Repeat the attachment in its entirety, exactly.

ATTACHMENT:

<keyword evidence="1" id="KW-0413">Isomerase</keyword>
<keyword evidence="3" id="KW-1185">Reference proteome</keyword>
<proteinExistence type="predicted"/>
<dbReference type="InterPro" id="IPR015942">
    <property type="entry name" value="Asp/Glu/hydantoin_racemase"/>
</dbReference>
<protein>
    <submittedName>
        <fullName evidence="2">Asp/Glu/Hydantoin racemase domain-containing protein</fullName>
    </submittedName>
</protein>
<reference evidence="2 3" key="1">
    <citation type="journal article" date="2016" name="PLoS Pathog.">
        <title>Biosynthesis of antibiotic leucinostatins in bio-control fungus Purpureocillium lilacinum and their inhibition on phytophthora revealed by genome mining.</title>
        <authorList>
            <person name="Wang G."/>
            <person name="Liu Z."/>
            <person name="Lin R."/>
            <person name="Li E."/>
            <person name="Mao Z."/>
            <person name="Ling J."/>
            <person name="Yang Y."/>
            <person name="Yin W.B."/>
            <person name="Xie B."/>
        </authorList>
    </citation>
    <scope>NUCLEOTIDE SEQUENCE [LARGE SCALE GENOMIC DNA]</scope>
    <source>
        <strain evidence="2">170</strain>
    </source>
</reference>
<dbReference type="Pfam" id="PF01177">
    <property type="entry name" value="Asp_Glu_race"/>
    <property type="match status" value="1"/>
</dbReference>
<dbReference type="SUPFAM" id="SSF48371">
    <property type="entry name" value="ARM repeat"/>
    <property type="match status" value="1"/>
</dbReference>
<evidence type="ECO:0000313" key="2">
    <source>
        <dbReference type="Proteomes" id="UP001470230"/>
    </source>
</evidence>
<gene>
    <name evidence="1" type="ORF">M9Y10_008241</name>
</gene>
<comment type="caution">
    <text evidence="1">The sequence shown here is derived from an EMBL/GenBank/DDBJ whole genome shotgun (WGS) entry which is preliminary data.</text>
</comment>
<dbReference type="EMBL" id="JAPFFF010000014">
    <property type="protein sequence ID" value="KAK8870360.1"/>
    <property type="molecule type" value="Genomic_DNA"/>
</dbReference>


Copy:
<keyword evidence="1" id="KW-0413">Isomerase</keyword>
<keyword evidence="3" id="KW-1185">Reference proteome</keyword>
<proteinExistence type="predicted"/>
<dbReference type="InterPro" id="IPR015942">
    <property type="entry name" value="Asp/Glu/hydantoin_racemase"/>
</dbReference>
<protein>
    <submittedName>
        <fullName evidence="2">Asp/Glu/Hydantoin racemase domain-containing protein</fullName>
    </submittedName>
</protein>
<reference evidence="2 3" key="1">
    <citation type="journal article" date="2016" name="PLoS Pathog.">
        <title>Biosynthesis of antibiotic leucinostatins in bio-control fungus Purpureocillium lilacinum and their inhibition on phytophthora revealed by genome mining.</title>
        <authorList>
            <person name="Wang G."/>
            <person name="Liu Z."/>
            <person name="Lin R."/>
            <person name="Li E."/>
            <person name="Mao Z."/>
            <person name="Ling J."/>
            <person name="Yang Y."/>
            <person name="Yin W.B."/>
            <person name="Xie B."/>
        </authorList>
    </citation>
    <scope>NUCLEOTIDE SEQUENCE [LARGE SCALE GENOMIC DNA]</scope>
    <source>
        <strain evidence="2">170</strain>
    </source>
</reference>
<dbReference type="Pfam" id="PF01177">
    <property type="entry name" value="Asp_Glu_race"/>
    <property type="match status" value="1"/>
</dbReference>
<dbReference type="SUPFAM" id="SSF48371">
    <property type="entry name" value="ARM repeat"/>
    <property type="match status" value="1"/>
</dbReference>
<evidence type="ECO:0000313" key="2">
    <source>
        <dbReference type="Proteomes" id="UP001470230"/>
    </source>
</evidence>
<gene>
    <name evidence="1" type="ORF">M9Y10_008241</name>
</gene>
<comment type="caution">
    <text evidence="1">The sequence shown here is derived from an EMBL/GenBank/DDBJ whole genome shotgun (WGS) entry which is preliminary data.</text>
</comment>
<dbReference type="EMBL" id="JAPFFF010000014">
    <property type="protein sequence ID" value="KAK8870360.1"/>
    <property type="molecule type" value="Genomic_DNA"/>
</dbReference>